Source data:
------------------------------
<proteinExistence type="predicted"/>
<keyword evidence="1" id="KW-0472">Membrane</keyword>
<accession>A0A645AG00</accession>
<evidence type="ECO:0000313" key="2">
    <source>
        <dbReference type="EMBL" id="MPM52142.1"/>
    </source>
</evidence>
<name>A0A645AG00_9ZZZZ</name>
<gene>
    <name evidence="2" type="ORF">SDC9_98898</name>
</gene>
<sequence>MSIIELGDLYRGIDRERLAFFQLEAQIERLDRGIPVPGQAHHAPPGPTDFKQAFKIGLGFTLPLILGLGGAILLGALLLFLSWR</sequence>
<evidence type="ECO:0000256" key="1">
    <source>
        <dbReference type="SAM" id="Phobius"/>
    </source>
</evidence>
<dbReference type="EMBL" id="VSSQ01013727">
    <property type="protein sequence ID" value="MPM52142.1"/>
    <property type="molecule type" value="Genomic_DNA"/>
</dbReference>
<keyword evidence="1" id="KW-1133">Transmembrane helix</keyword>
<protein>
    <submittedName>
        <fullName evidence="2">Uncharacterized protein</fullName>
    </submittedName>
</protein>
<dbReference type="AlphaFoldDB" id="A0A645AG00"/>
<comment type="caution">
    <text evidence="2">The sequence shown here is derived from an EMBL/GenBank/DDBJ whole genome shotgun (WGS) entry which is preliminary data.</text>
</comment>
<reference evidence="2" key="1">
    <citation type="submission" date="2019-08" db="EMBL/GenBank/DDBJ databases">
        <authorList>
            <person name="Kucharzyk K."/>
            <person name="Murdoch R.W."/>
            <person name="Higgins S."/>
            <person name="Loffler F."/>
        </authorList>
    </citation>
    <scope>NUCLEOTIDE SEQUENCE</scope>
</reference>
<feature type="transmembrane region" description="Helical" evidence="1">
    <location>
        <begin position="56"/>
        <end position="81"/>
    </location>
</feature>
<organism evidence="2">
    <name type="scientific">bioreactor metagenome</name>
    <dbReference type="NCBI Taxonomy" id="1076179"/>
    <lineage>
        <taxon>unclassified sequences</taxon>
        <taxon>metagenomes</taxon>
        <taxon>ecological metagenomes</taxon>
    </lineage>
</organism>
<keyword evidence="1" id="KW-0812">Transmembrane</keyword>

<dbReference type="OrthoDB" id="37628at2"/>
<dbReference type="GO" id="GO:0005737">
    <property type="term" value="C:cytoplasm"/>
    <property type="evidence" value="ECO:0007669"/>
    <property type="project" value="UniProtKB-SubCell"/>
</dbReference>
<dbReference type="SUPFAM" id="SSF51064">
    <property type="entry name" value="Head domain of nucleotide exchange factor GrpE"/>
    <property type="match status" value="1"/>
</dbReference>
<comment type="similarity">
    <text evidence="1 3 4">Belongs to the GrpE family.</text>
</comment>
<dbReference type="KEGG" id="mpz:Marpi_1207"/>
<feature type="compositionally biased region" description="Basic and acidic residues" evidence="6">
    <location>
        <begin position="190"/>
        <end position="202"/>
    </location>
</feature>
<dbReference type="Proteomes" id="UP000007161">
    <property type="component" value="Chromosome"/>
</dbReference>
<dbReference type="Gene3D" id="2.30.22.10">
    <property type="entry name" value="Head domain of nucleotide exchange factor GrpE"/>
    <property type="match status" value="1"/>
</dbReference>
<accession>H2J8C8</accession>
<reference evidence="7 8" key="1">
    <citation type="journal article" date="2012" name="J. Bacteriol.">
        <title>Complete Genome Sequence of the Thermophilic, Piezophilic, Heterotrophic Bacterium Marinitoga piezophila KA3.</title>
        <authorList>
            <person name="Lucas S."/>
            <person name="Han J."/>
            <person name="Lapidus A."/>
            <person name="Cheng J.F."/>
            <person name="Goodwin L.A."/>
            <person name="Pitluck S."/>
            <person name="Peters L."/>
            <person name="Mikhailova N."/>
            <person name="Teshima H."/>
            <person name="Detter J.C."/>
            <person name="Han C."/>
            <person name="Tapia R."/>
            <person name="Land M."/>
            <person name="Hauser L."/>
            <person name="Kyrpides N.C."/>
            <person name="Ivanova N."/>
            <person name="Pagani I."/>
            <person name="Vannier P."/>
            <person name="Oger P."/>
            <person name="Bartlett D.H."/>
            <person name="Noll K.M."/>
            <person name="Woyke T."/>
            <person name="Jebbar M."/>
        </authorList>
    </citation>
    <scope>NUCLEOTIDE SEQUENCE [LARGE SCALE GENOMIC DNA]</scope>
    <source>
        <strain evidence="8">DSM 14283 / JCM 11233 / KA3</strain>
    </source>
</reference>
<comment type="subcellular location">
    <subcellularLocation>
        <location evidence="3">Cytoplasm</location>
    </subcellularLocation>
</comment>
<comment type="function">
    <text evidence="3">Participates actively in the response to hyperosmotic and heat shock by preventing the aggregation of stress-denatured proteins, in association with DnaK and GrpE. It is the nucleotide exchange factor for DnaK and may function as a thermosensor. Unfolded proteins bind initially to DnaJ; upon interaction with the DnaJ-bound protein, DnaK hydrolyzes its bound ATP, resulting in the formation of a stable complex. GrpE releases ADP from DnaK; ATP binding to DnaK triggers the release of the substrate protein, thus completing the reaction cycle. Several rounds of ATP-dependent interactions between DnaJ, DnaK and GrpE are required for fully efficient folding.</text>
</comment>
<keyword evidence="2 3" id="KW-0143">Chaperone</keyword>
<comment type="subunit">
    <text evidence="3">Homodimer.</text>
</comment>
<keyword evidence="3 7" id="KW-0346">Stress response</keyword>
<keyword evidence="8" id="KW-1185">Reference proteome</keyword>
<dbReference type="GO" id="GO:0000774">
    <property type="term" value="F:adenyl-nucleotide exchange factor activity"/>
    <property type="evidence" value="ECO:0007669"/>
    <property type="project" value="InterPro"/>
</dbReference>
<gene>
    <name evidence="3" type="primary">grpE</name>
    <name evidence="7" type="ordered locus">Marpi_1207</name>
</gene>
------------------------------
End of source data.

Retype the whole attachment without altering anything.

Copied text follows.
<proteinExistence type="predicted"/>
<keyword evidence="1" id="KW-0472">Membrane</keyword>
<accession>A0A645AG00</accession>
<evidence type="ECO:0000313" key="2">
    <source>
        <dbReference type="EMBL" id="MPM52142.1"/>
    </source>
</evidence>
<name>A0A645AG00_9ZZZZ</name>
<gene>
    <name evidence="2" type="ORF">SDC9_98898</name>
</gene>
<sequence>MSIIELGDLYRGIDRERLAFFQLEAQIERLDRGIPVPGQAHHAPPGPTDFKQAFKIGLGFTLPLILGLGGAILLGALLLFLSWR</sequence>
<evidence type="ECO:0000256" key="1">
    <source>
        <dbReference type="SAM" id="Phobius"/>
    </source>
</evidence>
<dbReference type="EMBL" id="VSSQ01013727">
    <property type="protein sequence ID" value="MPM52142.1"/>
    <property type="molecule type" value="Genomic_DNA"/>
</dbReference>
<keyword evidence="1" id="KW-1133">Transmembrane helix</keyword>
<protein>
    <submittedName>
        <fullName evidence="2">Uncharacterized protein</fullName>
    </submittedName>
</protein>
<dbReference type="AlphaFoldDB" id="A0A645AG00"/>
<comment type="caution">
    <text evidence="2">The sequence shown here is derived from an EMBL/GenBank/DDBJ whole genome shotgun (WGS) entry which is preliminary data.</text>
</comment>
<reference evidence="2" key="1">
    <citation type="submission" date="2019-08" db="EMBL/GenBank/DDBJ databases">
        <authorList>
            <person name="Kucharzyk K."/>
            <person name="Murdoch R.W."/>
            <person name="Higgins S."/>
            <person name="Loffler F."/>
        </authorList>
    </citation>
    <scope>NUCLEOTIDE SEQUENCE</scope>
</reference>
<feature type="transmembrane region" description="Helical" evidence="1">
    <location>
        <begin position="56"/>
        <end position="81"/>
    </location>
</feature>
<organism evidence="2">
    <name type="scientific">bioreactor metagenome</name>
    <dbReference type="NCBI Taxonomy" id="1076179"/>
    <lineage>
        <taxon>unclassified sequences</taxon>
        <taxon>metagenomes</taxon>
        <taxon>ecological metagenomes</taxon>
    </lineage>
</organism>
<keyword evidence="1" id="KW-0812">Transmembrane</keyword>

<dbReference type="OrthoDB" id="37628at2"/>
<dbReference type="GO" id="GO:0005737">
    <property type="term" value="C:cytoplasm"/>
    <property type="evidence" value="ECO:0007669"/>
    <property type="project" value="UniProtKB-SubCell"/>
</dbReference>
<dbReference type="SUPFAM" id="SSF51064">
    <property type="entry name" value="Head domain of nucleotide exchange factor GrpE"/>
    <property type="match status" value="1"/>
</dbReference>
<comment type="similarity">
    <text evidence="1 3 4">Belongs to the GrpE family.</text>
</comment>
<dbReference type="KEGG" id="mpz:Marpi_1207"/>
<feature type="compositionally biased region" description="Basic and acidic residues" evidence="6">
    <location>
        <begin position="190"/>
        <end position="202"/>
    </location>
</feature>
<dbReference type="Proteomes" id="UP000007161">
    <property type="component" value="Chromosome"/>
</dbReference>
<dbReference type="Gene3D" id="2.30.22.10">
    <property type="entry name" value="Head domain of nucleotide exchange factor GrpE"/>
    <property type="match status" value="1"/>
</dbReference>
<accession>H2J8C8</accession>
<reference evidence="7 8" key="1">
    <citation type="journal article" date="2012" name="J. Bacteriol.">
        <title>Complete Genome Sequence of the Thermophilic, Piezophilic, Heterotrophic Bacterium Marinitoga piezophila KA3.</title>
        <authorList>
            <person name="Lucas S."/>
            <person name="Han J."/>
            <person name="Lapidus A."/>
            <person name="Cheng J.F."/>
            <person name="Goodwin L.A."/>
            <person name="Pitluck S."/>
            <person name="Peters L."/>
            <person name="Mikhailova N."/>
            <person name="Teshima H."/>
            <person name="Detter J.C."/>
            <person name="Han C."/>
            <person name="Tapia R."/>
            <person name="Land M."/>
            <person name="Hauser L."/>
            <person name="Kyrpides N.C."/>
            <person name="Ivanova N."/>
            <person name="Pagani I."/>
            <person name="Vannier P."/>
            <person name="Oger P."/>
            <person name="Bartlett D.H."/>
            <person name="Noll K.M."/>
            <person name="Woyke T."/>
            <person name="Jebbar M."/>
        </authorList>
    </citation>
    <scope>NUCLEOTIDE SEQUENCE [LARGE SCALE GENOMIC DNA]</scope>
    <source>
        <strain evidence="8">DSM 14283 / JCM 11233 / KA3</strain>
    </source>
</reference>
<comment type="subcellular location">
    <subcellularLocation>
        <location evidence="3">Cytoplasm</location>
    </subcellularLocation>
</comment>
<comment type="function">
    <text evidence="3">Participates actively in the response to hyperosmotic and heat shock by preventing the aggregation of stress-denatured proteins, in association with DnaK and GrpE. It is the nucleotide exchange factor for DnaK and may function as a thermosensor. Unfolded proteins bind initially to DnaJ; upon interaction with the DnaJ-bound protein, DnaK hydrolyzes its bound ATP, resulting in the formation of a stable complex. GrpE releases ADP from DnaK; ATP binding to DnaK triggers the release of the substrate protein, thus completing the reaction cycle. Several rounds of ATP-dependent interactions between DnaJ, DnaK and GrpE are required for fully efficient folding.</text>
</comment>
<keyword evidence="2 3" id="KW-0143">Chaperone</keyword>
<comment type="subunit">
    <text evidence="3">Homodimer.</text>
</comment>
<keyword evidence="3 7" id="KW-0346">Stress response</keyword>
<keyword evidence="8" id="KW-1185">Reference proteome</keyword>
<dbReference type="GO" id="GO:0000774">
    <property type="term" value="F:adenyl-nucleotide exchange factor activity"/>
    <property type="evidence" value="ECO:0007669"/>
    <property type="project" value="InterPro"/>
</dbReference>
<gene>
    <name evidence="3" type="primary">grpE</name>
    <name evidence="7" type="ordered locus">Marpi_1207</name>
</gene>